Connecting drain pipe to highway drainage?


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Hi All
Ok, current situation is that guttering from my terrace property (and neighbor) currently runs via downpipe to soak away into my front courtyard /garden
Problem is that front 'garden' is tiny and the soak away does not cope resulting in flooding and damp problems. I’m thinking that the existing set up is never going to work due to size limitations and soak away not being far enough from house + no room to move it.
I thinking the answer will probably be for water to feed into the road drainage at the front of the house.
Question is how to go about this? Do I have to request the water authority to do the work or could I simply DIY run a piece of pipe / channel through the foot of my garden wall to end at the pavement so the water runs across the pavement into the road drain?
(I know the DIY option sounds a bit dodgy! but I did live in a previous property which was a terrace with no forecourt at all and the all properties in the area had downpipes that ran water across the pavement into the road)
If I were to proceed with a DIY fix I’m guessing I would still need to inform water authority and incur an additional charge for draining water into their system?
Any advice or alternative suggestion will be much appreciated!
Cheers
 
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Your local authority will not allow you to feed the drainage water into mains water pipes due to the debris. The best option is to fit an elbow fitting to the base of the down pipe. This will allow you to connect a further piece of down pipe to extend drainage to the bottom of the garden. Even if your new pipe work drains in to the street and inadvertently goes in to a public drain, you won’t be charged by the council. As far as the rising damp this problem has caused inside, I would get a preservation expert to inject a new damp proof course in to the affected wall if your property is pre 1960. This typically costs around £200.00. The only thing to do after that is to dehumidify the residual damp from the wall inside the house.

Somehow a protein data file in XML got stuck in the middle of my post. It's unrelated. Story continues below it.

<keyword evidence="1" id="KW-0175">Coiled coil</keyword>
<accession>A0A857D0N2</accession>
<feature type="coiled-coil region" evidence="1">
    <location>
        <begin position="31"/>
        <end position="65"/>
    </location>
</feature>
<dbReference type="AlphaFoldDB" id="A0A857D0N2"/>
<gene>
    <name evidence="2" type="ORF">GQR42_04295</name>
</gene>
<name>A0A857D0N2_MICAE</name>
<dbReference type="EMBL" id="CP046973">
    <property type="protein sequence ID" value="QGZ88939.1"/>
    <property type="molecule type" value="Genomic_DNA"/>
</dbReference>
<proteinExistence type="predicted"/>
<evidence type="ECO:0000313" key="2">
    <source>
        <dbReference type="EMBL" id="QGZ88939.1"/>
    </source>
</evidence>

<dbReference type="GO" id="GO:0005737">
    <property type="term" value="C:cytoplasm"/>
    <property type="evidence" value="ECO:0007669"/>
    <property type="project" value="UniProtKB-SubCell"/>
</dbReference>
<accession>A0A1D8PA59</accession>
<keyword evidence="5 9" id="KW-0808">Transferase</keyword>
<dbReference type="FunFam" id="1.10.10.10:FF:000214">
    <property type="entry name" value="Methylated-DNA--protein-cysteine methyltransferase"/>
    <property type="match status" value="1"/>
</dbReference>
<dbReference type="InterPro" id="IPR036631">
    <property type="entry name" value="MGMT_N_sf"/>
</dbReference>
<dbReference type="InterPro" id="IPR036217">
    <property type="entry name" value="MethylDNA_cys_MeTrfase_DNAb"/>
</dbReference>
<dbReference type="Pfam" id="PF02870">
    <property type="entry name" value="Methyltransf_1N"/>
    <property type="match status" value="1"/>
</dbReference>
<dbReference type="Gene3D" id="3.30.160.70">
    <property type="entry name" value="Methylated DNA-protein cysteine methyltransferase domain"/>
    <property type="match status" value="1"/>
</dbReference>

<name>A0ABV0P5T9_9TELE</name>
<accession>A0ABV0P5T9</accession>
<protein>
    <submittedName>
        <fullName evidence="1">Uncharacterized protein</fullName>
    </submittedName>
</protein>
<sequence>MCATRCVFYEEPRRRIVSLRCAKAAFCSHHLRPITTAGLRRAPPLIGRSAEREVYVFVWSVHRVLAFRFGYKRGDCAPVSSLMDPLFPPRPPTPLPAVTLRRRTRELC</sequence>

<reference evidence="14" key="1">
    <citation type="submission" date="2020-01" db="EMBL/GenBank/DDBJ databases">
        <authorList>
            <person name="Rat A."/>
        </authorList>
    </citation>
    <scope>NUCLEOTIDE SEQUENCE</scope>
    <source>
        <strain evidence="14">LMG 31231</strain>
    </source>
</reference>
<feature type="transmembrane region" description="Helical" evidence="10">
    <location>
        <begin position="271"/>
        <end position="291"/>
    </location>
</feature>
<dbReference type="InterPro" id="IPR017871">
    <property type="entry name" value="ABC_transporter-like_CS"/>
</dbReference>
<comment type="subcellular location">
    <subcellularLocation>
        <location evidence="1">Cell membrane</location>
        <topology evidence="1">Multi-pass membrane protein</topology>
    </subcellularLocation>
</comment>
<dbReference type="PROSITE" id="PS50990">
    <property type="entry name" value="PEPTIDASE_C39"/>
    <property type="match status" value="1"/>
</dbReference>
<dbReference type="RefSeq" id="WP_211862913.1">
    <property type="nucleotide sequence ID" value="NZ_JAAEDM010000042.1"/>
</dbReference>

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Thanks Stanley
Pretty much what i was thinking. Problem is front 'garden' is tiny so new pipe would still only take water about 3 feet max from the house. I can solve by making sure water definitly ' inadvertently' finds its way through the foot of my garden wall, the pavement then slopes nicely strait to a road grid exactly opposite where the pipe will end. Pleasantly surprised to here there will be no cost implications. very helpful, much appreciated
 
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A couple of points.
If the soakaway worked before, maybe the pipes going into it are blocked.
I have seen them wall to wall blocked with silt etc. Clay pipes could have broken.
Don't try and rod towards the soakaway- makes matters worse.
Look to see if water comes out of any joints in heavy rain - a sure sign of blockages.
Local authorities will take a dim view of new connections going into surface water drains.
If it's a combined surface water/sewage system where you are, they will taker a dimmer view.
It's all under SUDS - Sustainable Urban Drainage regulations.
Your water and waste bills will show if you get a surface water drainage discount for using a soakaway.
By disconnecting from the soakaway, you "should" report it to the company, and your bill will increase.
If you don't and it comes to light, you will get a hefty back payment bill.
I'm a big fan of water butts.
You get free water and it acts as a large gully pot to separate solids.
If the downpipe is shared, get your neighbor to cough up.
Personally, I would try and get the soakaway working, even if it means a bit of digging.
I know older properties used to drain across the footpath, but it's not great for pedestrians
 

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